Huschak also argued that his guilty pleas were improvident because he wasn’t advised of the possibility of being placed on involuntary MSR. Judge Rogers held this issue was waived by failure to raise it in the military appellate system. But again, he proceeded to reject the claim’smerits: “Parole is not a matter which must be discussed with a defendant prior to a guilty plea. The Supreme Court has noted that it has never held ‘that the United States Constitution requires the State to furnish a defendant with information about parole eligibility in order for the defendant’s plea of guilty to be voluntary, and indeed such a constitutional requirement would be inconsistent with the current rules of procedure governing the entry of guilty please in the federal courts.’” Id. at 1281 (quotingHill v. Lockhart, 474 U.S. 52, 56 (1985)). Judge Rogers concluded, “The possibility that petitioner would be involuntarily placed on MSR was a collateral consequence of his guilty plea, and the failure of the court to warn him of that possibility did not render his plea involuntary or improvident.” Id.
There is one potential issue that has yet to develop fully. Again quoting CAAFLog.
Finally, Huschak argued that being required to participate in a sex offender treatment program violated his Fifth Amendment right against self-incrimination. . . . Judge Rogers didn’t suggest that such an argument couldn’t ever succeed, but held that Huschak had not presented a sufficient factual basis to prevail. He wrote, “Petitioner must establish that the risk of incrimination from compelled testimony was substantial and real.” Id.at 1282. “Persons asserting a Fifth Amendment privilege are not exonerated from answering merely because they declare that in so doing they would incriminate themselves — their say-so does not of itself establish the hazards of incrimination.” Id. But “petitioner does not state whether petitioner would have been required to admit his guilt regarding matters beyond those counts to which he has already pleaded guilty and been punished.” Id. Judge Rogers also noted that “when the only consequence to a refusal to answer questions is the revocation of supervised release as opposed to criminal liability, courts have found that the Fifth Amendment right to self-incrimination is not implicated.” Id.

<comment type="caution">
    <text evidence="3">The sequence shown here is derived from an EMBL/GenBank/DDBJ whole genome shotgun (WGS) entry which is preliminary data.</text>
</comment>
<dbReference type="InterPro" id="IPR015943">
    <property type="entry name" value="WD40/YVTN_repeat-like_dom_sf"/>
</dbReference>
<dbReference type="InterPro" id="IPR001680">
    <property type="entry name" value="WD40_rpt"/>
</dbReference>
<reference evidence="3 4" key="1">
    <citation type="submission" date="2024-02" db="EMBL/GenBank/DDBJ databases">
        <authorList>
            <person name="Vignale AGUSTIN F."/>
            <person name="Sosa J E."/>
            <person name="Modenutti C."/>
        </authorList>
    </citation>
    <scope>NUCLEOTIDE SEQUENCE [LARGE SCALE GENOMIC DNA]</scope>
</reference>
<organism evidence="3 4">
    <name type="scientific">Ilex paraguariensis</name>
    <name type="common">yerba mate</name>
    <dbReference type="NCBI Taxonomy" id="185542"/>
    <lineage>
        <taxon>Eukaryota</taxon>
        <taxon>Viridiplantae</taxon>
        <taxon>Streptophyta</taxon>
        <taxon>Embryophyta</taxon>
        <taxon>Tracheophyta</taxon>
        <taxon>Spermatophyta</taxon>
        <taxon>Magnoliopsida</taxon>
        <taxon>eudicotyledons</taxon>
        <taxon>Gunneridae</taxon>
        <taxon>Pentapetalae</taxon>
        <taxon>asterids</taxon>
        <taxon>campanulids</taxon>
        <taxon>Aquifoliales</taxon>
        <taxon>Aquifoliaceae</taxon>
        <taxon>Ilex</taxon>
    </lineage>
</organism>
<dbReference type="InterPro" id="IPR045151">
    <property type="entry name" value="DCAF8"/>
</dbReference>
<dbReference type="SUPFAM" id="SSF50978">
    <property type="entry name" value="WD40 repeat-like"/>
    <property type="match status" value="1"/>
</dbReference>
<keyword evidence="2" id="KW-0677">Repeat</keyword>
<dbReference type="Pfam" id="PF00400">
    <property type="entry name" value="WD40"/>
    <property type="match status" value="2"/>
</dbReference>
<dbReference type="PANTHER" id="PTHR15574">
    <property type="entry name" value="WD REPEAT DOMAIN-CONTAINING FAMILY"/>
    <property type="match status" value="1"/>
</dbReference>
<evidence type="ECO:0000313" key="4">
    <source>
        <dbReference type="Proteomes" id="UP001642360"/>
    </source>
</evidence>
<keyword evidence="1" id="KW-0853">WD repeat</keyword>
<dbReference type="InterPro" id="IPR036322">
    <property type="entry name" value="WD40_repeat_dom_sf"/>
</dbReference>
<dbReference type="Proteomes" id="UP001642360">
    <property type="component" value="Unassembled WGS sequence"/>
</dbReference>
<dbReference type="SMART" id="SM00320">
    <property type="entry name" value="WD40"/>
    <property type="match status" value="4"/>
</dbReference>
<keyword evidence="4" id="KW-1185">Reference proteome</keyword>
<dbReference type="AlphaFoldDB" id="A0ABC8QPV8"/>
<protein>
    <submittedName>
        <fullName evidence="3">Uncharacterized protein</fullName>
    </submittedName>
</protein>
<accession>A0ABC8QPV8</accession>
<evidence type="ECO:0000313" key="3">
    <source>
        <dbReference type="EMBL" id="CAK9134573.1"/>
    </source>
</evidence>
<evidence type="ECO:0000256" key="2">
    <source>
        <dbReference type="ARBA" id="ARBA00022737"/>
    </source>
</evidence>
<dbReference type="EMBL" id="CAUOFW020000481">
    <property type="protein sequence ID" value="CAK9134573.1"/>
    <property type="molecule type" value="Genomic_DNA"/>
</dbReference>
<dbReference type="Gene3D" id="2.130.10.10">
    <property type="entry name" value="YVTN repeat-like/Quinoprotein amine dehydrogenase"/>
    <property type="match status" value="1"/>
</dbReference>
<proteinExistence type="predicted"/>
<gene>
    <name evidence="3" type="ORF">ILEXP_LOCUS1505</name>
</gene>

As a general proposition, the USDB and Miramar, and any other legitimate program do require full admissions of guilt and acceptance of responsibility for the confining offenses. So whether the MSRP imposes an impermissible Fifth Amendment burden lives for another day.
There has been some military litigation on some of the Huschak issues.
I. WHETHER THE APPELLANT WAS IMPROPERLY PLACED ON EXCESS APPELLATE LEAVE AND DENIED PAY AND ALLOWANCES IN VIOLATION OF ARTICLE 76a, UCMJ, WHEN HIS SENTENCE TO CONFINEMENT WAS NOT COMPLETED OR REMITTED AND HE WAS FORCED TO FULFILL CONDITIONS OF MANDATORY SUPERVISION UPON HIS RELEASE FROM CONFINEMENT.
II. WHETHER THE AIR FORCE CLEMENCY AND PAROLE BOARD INCREASED THE SEVERITY OF APPELLANT’S SENTENCE IN VIOLATION OF ARTICLE 55, UCMJ, AND THE EIGHTH AMENDMENT WHEN IT FORCED APPELLANT TO FULFILL CONDITIONS OF MANDATORY SUPERVISION THAT ARE NOT AUTHORIZED BY THE UCMJ.
III. WHETHER THE IMPOSITION OF CONDITIONS OF MANDATORY SUPERVISION ON APPELLANT VIOLATES THE DUE PROCESS CLAUSE BECAUSE THE MILITARY JUDGE DID NOT ANNOUNCE A PERIOD OF MANDATORY SUPERVISED RELEASE OR ANY OF ITS CONDITIONS AS PART OF THE SENTENCE.
IV. WHETHER APPELLANT’S PLEAS OF GUILTY ARE IMPROVIDENT BECAUSE THE MILITARY JUDGE DID NOT INFORM APPELLANT PRIOR TO ACCEPTING HIS PLEAS THAT HE COULD BE ADDITIONALLY PUNISHED IN UNSPECIFIED WAYS.
United States v. Pena, 64 M.J. 259, 261 (C.A.A.F. 2007), cert. denied 550 U. S. 937 (2007). Pena is discussed by Judge Rogers, Huschak, 642 F. Supp. 2d at 1275.